Political discussions often tend to be most receptive to the loudest voices in the room, and therein lies the argument for advocacy to focus on the “stick”; that is, bringing attention to the problem at hand, and stubbornly demanding action on addressing its roots. Amsterdam’s cycling renaissance is very much a story of bringing attention to the problem. In response to growing numbers of traffic fatalities in the 1970s, particularly children, the group Stop de Kindermoord was formed, which held demonstrations and protests in the name of safer streets (Zee 2015). These disruptions, and others like it, were sufficient to inspire a response from the Dutch government, eventually leading to safer street designs. It should be noted, however, that Stop de Kindermoord itself evolved, from a protest group to a policy development group funded by the government, evidence of an evolution from “stick” advocacy to “carrot” advocacy (Zee 2015).
Critical Mass is yet another example of advocacy aimed at disruption and drawing attention to the problems. Through disruptive, controversial events where tens, hundreds, or thousands of cyclists descend upon a city’s streets in an anarchistic fashion, Critical Mass rides have drawn much attention from the media, politicians, drivers, and other prospective cyclists. By creating an experience which deviates from people’s normal routines, the event challenges its participants and onlookers to think differently about the state of a city’s streets, and become self-aware of the entrenched culture of automobility (Furness 2010). Despite significant clashes with authorities, coverage of these events has typically been sympathetic towards cyclists, and propagated the idea that street space should be allocated for cyclists, opening the door to productive conversations with governments and other policy groups (Furness 2010).
In reality, “bicycle advocacy is a balance between theatre/demonstrations and strategic meetings with politicians and city staff” (Furness 2010). Rather than choosing one or the other, good advocacy is about knowing when do use the carrot and when to use the stick. When a problem is identified, as it was in each of the cases identified, advocacy needs to draw attention to it, and challenge the engrained assumptions. Once the problem has received acknowledgement, advocacy then needs to be prepared to strategically work with decisionmakers in a diplomatic way. This shift can be difficult for a single group to do, and in the case of Amsterdam, the transition of Stop de Kindermoord to a policy-developing group created an opportunity for a second group, the First Only Real Dutch Cyclists’ Union, to form in demand of more space for bicycles in the public realm (Zee 2015).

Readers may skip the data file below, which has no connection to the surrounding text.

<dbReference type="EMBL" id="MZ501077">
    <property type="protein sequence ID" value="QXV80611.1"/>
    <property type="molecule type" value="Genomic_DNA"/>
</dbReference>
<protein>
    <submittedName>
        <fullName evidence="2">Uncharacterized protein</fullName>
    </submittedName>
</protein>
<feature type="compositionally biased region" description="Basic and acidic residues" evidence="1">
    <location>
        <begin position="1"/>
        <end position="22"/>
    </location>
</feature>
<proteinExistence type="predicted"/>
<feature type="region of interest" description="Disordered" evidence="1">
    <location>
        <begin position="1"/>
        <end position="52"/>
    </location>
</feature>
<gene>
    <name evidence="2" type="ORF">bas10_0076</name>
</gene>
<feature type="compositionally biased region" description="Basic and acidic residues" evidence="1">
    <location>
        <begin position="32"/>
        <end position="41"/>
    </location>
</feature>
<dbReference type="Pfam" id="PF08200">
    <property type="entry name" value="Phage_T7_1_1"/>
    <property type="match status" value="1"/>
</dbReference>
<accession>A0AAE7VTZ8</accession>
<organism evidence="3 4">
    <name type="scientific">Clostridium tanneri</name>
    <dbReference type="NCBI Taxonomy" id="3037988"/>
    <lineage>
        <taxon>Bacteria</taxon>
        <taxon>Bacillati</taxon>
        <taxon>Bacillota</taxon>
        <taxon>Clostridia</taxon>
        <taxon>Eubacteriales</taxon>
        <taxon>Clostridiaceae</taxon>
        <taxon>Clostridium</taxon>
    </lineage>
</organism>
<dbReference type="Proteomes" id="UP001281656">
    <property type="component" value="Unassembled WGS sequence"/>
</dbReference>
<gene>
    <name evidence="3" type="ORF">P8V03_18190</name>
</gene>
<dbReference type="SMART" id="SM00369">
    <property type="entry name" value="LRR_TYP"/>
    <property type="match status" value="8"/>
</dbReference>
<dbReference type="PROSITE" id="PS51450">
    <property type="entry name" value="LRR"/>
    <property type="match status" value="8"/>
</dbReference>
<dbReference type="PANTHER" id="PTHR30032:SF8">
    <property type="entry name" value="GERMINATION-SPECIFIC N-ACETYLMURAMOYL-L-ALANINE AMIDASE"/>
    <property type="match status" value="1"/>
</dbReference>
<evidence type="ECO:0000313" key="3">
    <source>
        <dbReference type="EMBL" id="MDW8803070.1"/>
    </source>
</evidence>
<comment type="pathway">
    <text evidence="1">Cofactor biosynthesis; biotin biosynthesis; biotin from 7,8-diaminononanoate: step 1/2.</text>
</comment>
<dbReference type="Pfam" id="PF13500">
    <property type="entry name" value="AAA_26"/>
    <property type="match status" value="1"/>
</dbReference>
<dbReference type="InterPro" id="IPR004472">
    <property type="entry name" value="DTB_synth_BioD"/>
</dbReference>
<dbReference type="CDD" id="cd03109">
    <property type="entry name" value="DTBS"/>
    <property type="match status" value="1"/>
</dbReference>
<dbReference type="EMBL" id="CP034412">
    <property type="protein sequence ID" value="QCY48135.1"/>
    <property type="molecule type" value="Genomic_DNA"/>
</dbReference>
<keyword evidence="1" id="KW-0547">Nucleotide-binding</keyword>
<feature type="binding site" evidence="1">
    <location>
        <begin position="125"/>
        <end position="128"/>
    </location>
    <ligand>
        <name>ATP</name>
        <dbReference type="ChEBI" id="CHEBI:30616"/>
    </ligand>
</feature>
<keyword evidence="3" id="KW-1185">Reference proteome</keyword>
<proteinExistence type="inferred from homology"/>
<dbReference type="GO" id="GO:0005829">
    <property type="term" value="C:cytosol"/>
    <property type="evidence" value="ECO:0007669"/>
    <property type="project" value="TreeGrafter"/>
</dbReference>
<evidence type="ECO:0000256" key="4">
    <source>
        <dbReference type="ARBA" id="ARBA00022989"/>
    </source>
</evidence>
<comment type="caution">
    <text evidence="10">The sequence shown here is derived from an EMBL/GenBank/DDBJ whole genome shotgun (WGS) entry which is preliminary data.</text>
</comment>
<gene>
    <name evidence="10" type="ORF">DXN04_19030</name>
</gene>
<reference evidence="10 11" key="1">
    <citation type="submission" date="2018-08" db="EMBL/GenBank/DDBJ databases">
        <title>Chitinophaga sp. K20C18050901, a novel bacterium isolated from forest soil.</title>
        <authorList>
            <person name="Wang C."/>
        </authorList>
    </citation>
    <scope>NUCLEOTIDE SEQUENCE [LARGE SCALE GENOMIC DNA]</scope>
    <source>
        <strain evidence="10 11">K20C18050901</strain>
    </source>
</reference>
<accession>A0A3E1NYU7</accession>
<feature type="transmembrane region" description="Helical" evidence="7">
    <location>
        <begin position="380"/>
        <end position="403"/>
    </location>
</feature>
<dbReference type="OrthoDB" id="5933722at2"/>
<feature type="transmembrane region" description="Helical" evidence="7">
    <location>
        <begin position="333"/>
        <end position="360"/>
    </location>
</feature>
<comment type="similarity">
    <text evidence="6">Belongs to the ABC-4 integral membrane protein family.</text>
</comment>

BlackPast.org. 2017. Frederick Douglass, “If There Is No Struggle, There Is No Progress”. Accessed November 7, 2017. http://www.blackpast.org/1857-frederick-douglass-if-there-no-struggle-there-no-progress.
Buehler, Ted, and Susan Handy. 2008. “Fifty Years of Bicycle Policy in Davis, California.” Journal of the Transportation Research Board 52-57.
Furness, Zack. 2010. “Chapter 3: Vélorutionaries and the Right to the (Bikeable) City.” In One Less Car: Bicycling and the Politics of Automobility, by Zack Furness, 47-77. Temple University Press.
Furness, Zack. 2010. “Chapter 4: Critical Mass and the Functions of Bicycle Protest.” In One Less Car: Bicycling and the Politics of Automobility, by Zack Furness, 78-107. Temple University Press.
Gossling, Stefan. 2013. “Urban transport transitions: Copenhagen, City of Cyclists.” Journal of Transport Geography 196-206.
O’Sullivan, Feargus. 2017. In Copenhagen, Bike Commuting Gets a Little Less Popular. October 16. Accessed November 7, 2017. https://www.citylab.com/transportation/2017/10/why-have-copenhagens-bike-commuters-dropped-in-number/542859/.
Strange, Lisa S., and Robert S. Brown. 2002. “The Bicycle, Women’s Rights, and Elizabeth Cady Stanton.” Women’s Studies 609-626.
Zee, Renate van der. 2015. How Amsterdam became the bicycle capital of the world. May 5. Accessed November 7, 2017. https://www.theguardian.com/cities/2015/may/05/amsterdam-bicycle-capital-world-transport-cycling-kindermoord.